World domination! Maybe not… but we do want to continue building our reach and contributing to the wider DevOps community. Due to the popularity of our London events, our current location is hitting capacity on a regular basis. We’d love to work with other tech enthusiasts who have access to bigger spaces so we can open the Playgrounds up to more of our community. If you happen to have a large space and want to support the DevOps Playground by letting us borrow it for an evening, we’d love to hear from you!

We would also love the opportunity to collaborate with other meetup groups. If you have an idea of how we can better serve our communities, get in touch and let’s talk over how we can turn those ideas into value for our members.

And last but certainly not least, technology is genderless and we want to continue promoting its application to as diverse a group as possible – starting with hosting more Women In Tech DevOps Playgrounds following the success of our WIT event last year. Whilst men are welcome to attend, these events are super important for creating an environment where women feel comfortable learning about new technology in what is traditionally a male-dominated industry.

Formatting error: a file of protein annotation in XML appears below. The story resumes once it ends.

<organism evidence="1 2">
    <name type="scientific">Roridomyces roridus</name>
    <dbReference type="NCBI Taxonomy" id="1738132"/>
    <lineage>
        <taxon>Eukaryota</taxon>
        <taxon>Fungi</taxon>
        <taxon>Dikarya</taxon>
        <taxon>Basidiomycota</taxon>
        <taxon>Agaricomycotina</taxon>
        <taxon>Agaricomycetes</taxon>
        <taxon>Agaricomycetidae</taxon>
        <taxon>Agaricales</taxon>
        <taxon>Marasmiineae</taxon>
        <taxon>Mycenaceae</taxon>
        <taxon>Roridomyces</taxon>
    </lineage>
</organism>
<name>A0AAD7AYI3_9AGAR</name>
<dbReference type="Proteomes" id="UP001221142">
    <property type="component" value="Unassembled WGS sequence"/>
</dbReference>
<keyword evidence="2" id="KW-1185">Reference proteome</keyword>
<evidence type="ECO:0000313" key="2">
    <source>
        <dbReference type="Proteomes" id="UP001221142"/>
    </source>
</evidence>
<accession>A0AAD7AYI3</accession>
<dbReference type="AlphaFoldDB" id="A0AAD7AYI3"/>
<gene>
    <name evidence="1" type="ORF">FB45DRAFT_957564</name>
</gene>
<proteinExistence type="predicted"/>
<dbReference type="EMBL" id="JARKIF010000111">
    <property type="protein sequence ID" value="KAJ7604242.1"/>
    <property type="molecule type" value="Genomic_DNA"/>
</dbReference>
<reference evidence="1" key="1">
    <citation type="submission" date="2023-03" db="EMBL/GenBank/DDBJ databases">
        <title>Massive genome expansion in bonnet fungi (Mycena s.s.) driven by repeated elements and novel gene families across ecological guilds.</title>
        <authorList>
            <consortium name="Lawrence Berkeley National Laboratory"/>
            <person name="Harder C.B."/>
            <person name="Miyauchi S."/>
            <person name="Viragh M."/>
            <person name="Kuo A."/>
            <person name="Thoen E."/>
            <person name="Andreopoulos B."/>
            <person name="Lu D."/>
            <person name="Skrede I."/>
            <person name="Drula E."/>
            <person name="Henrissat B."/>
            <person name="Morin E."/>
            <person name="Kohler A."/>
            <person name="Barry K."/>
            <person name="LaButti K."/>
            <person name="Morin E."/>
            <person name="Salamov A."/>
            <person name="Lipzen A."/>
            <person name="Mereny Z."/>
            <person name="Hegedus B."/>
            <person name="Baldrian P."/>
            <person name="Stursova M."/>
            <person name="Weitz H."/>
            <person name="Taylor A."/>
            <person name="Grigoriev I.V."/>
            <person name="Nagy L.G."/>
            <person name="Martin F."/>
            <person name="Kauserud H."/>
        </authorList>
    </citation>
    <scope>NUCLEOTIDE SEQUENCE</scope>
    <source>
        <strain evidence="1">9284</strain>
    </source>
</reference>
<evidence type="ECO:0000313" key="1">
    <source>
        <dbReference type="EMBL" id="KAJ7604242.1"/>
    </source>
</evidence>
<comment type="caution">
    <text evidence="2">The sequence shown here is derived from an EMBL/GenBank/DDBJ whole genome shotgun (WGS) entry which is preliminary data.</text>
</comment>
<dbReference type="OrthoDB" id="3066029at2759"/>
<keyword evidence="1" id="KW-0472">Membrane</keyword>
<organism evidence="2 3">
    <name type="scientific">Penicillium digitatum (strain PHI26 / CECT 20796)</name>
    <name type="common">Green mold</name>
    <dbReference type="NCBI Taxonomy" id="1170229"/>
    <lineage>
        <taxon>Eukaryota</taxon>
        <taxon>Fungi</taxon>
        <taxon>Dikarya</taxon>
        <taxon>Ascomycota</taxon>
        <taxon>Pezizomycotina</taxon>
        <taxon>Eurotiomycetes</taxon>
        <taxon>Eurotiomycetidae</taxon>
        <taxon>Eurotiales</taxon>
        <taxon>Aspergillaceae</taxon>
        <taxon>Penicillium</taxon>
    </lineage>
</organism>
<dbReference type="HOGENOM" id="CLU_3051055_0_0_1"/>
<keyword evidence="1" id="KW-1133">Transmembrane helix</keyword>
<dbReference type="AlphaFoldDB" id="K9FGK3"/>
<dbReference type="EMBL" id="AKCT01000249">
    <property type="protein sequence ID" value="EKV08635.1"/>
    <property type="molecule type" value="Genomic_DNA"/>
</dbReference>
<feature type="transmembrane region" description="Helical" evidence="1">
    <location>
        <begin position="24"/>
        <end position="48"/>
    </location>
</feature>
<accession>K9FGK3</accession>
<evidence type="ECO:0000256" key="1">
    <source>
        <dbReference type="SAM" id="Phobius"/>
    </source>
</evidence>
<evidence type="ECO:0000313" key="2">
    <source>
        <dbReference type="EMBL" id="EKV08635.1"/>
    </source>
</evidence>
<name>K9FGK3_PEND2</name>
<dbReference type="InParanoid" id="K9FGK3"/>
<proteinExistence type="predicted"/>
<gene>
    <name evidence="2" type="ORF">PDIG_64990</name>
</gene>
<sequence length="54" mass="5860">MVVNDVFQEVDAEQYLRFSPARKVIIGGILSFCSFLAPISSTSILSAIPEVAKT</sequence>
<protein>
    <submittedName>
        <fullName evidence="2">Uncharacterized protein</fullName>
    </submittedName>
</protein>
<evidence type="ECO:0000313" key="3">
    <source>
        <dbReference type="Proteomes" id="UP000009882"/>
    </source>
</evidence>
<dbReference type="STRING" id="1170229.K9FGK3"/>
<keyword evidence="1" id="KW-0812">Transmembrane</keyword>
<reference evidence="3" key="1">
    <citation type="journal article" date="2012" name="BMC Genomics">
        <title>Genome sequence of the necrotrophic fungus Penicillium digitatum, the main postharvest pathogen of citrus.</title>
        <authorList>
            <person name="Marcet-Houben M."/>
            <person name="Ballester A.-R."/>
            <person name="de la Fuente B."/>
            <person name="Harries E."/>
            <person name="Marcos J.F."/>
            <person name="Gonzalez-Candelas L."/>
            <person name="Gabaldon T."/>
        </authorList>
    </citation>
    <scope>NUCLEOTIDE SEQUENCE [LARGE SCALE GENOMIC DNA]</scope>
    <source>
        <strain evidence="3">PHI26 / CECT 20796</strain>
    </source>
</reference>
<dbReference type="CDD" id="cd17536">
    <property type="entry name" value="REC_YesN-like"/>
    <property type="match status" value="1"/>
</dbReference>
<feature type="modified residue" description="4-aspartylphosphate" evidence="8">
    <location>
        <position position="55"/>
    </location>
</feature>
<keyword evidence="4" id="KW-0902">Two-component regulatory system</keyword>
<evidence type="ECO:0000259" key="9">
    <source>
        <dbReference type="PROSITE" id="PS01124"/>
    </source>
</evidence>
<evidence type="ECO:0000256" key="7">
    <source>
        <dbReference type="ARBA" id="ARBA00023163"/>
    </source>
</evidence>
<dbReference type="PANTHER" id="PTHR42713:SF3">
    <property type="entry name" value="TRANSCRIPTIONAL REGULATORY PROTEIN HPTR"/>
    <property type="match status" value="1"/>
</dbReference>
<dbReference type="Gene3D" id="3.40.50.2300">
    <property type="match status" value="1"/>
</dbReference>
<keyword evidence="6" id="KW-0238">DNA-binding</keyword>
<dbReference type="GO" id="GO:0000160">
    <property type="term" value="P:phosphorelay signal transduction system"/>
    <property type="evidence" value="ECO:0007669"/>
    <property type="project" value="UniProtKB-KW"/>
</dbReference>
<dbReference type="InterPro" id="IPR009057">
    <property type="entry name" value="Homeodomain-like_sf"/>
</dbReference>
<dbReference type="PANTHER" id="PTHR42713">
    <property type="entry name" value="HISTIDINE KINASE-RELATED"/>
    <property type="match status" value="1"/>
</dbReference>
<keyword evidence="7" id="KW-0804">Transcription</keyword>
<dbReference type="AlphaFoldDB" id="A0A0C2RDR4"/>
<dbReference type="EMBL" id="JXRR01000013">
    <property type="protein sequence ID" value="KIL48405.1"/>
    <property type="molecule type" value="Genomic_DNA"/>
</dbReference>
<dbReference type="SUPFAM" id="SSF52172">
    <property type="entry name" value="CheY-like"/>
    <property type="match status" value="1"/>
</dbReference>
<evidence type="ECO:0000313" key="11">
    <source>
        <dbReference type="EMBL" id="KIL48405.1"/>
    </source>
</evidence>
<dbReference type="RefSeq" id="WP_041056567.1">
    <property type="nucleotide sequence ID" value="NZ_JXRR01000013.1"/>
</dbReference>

How to get involved:

As mentioned above, we host our DevOps Playgrounds once a month in four locations. These are all publicised on Meetup as soon as the team have the details available:

You can also find all the information you need about DevOps Playground, upcoming events, past events and the Playground Panda on our website: https://devopsplayground.co.uk

What next?

Hopefully the above has tempted you to come and say hello to the DevOps Playground team in person! Our next events are live on the website / meetup groups (links above) so pick the one most local to you, grab your laptop and follow the smell of pizza. Go on, you’ve got nothing to lose but maybe lots to gain!

Morgan AtkinsDevOps Playground: more than just another lecture
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DevOps Playground Meetup #7: Hands on with Kubernetes

DevOps Playground Meetup #7: Hands on with Kubernetes